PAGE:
4. Previous performance of the Democratic Party-Let’s face it, they’ve been given free reign in a ton of major American cities for over forty years, free of the shackles of republican saboteurs. And they’ve done somewhere between a mediocre and miserable job.....

I'm old enough to remember when we did not have to rely on Democrats to fix things when Republicans are out of power.

#4 is an interesting point. One would think that after a generation or more of Democratic control, there would be at least a handful of these cities which would be obvious exemplars of excellence, world class benchmarks to be recognized and emulated - in everything from police operations to road maintenance to schools to public pension funding. Not a single one comes to mind.

Except Sweden, which followed a scientifically founded Trumpesque program.

Not easy to do, the thieves will even set you up for impeachment if you try.

And I'm still downgrading every article that doesn't touch bases by naming the division of HHS actually responsible for pandemic response, as opposed to pandemic investigation.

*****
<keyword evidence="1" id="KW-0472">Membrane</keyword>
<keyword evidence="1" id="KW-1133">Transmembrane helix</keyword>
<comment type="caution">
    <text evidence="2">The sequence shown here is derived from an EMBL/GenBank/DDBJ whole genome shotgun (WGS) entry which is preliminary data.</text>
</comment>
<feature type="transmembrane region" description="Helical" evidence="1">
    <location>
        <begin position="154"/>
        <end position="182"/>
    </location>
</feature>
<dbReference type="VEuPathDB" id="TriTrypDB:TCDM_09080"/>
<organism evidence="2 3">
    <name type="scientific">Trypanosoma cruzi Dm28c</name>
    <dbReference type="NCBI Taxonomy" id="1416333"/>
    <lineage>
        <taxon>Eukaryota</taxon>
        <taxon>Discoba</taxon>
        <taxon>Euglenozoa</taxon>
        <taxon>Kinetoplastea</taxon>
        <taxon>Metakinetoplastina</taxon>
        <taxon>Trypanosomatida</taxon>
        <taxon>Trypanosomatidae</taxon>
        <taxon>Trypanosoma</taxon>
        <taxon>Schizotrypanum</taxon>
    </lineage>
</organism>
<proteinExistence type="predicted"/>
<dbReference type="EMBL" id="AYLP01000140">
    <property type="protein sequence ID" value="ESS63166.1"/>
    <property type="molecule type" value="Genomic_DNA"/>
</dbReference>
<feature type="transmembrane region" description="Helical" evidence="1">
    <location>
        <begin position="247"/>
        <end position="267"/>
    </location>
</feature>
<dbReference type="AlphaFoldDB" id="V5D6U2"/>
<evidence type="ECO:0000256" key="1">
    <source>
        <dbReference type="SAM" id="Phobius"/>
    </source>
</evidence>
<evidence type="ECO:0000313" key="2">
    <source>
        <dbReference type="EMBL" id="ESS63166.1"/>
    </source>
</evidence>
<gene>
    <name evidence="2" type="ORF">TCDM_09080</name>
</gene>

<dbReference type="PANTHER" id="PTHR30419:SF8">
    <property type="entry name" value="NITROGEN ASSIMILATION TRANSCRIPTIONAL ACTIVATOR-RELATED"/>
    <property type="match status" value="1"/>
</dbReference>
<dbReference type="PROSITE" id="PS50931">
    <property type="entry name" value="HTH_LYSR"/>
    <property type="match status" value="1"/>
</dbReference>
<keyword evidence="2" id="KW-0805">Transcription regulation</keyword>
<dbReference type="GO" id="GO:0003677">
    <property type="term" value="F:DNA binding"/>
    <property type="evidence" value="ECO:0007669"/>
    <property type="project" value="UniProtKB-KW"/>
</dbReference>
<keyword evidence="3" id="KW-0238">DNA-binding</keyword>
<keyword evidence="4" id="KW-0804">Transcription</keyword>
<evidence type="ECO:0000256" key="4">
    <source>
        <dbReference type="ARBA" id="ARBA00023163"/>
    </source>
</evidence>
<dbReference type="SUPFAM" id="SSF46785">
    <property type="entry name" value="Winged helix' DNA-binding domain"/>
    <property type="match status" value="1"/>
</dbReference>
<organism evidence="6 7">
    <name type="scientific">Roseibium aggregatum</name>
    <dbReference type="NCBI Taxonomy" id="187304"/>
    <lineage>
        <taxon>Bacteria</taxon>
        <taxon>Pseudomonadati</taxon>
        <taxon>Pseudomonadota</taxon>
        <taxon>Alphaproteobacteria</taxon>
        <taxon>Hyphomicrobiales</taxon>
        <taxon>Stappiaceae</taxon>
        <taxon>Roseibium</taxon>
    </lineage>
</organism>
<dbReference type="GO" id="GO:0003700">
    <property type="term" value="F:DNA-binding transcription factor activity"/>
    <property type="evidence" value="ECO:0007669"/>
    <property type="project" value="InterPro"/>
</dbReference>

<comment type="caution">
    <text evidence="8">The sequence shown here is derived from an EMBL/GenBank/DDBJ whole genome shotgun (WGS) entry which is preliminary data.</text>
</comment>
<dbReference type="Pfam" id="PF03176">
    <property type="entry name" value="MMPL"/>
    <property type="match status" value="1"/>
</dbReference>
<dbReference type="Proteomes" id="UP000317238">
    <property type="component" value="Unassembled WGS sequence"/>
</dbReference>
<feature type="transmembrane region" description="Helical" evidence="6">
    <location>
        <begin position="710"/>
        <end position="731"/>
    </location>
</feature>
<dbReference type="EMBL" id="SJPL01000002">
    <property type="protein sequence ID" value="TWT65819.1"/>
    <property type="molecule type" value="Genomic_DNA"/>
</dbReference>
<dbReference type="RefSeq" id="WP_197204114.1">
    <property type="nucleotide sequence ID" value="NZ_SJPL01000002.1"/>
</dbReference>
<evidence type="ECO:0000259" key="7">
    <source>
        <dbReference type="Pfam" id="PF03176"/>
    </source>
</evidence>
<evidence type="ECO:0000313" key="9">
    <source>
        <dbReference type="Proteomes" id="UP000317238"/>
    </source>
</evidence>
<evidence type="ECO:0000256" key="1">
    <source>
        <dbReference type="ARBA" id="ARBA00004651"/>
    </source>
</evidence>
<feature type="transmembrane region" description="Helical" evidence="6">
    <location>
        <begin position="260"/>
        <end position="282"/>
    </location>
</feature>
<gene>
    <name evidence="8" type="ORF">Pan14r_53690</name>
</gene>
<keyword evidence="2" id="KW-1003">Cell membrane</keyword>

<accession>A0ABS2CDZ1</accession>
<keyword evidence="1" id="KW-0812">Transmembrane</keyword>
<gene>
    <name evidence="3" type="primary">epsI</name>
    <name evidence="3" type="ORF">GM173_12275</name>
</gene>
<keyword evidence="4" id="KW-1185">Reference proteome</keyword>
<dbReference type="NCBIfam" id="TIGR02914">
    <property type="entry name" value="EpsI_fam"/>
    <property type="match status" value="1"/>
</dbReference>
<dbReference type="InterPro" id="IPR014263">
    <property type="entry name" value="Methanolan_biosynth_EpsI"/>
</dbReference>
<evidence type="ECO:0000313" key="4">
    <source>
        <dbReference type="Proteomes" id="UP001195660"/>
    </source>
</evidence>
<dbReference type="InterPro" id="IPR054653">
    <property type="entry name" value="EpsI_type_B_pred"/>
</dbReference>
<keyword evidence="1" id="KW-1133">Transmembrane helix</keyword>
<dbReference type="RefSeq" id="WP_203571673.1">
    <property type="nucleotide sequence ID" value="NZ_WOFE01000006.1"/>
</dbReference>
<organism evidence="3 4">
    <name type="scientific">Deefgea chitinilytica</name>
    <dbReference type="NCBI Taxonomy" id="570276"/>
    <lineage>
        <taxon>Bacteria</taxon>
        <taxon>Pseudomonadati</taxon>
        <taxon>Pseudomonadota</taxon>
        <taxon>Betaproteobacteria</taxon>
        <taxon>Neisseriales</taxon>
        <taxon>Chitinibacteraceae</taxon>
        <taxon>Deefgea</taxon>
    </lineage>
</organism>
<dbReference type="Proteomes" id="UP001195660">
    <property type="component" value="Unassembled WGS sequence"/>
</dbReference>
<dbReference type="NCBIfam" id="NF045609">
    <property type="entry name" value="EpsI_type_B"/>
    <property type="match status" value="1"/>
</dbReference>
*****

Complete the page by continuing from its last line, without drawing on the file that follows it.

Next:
The Assistant Secretary for Preparedness and Response is managing to keep his head down.

There are not that many US airports with direct passenger flights from China. They could have just mobilized people with clipboards to take the particulars (home address, phone, ...) of each one as they landed. But some bureaucrat at the top would have had to take responsibility for changing the system ...

Not a single passenger flight enters U.S. airspace without having all PNRs cleared - the information was available, it simply was not provided.

"U.S. law requires air carriers operating flights to, from, or through the United States to provide the Department of Homeland Security (DHS), U.S. Customs and Border Protection (CBP), with certain passenger reservation information, called Passenger Name Record (PNR) data. This information is transmitted to CBP prior to departure and used primarily for purposes of preventing, detecting, investigating, and prosecuting terrorist offenses and related crimes and certain other crimes that are transnational in nature. ... These statutory and regulatory authorities require each air carrier operating passenger flights in foreign air transportation to, from, or through the United States to provide CBP with electronic access to PNR data to the extent it is collected and contained in the air carrier’s reservation and/or departure control systems."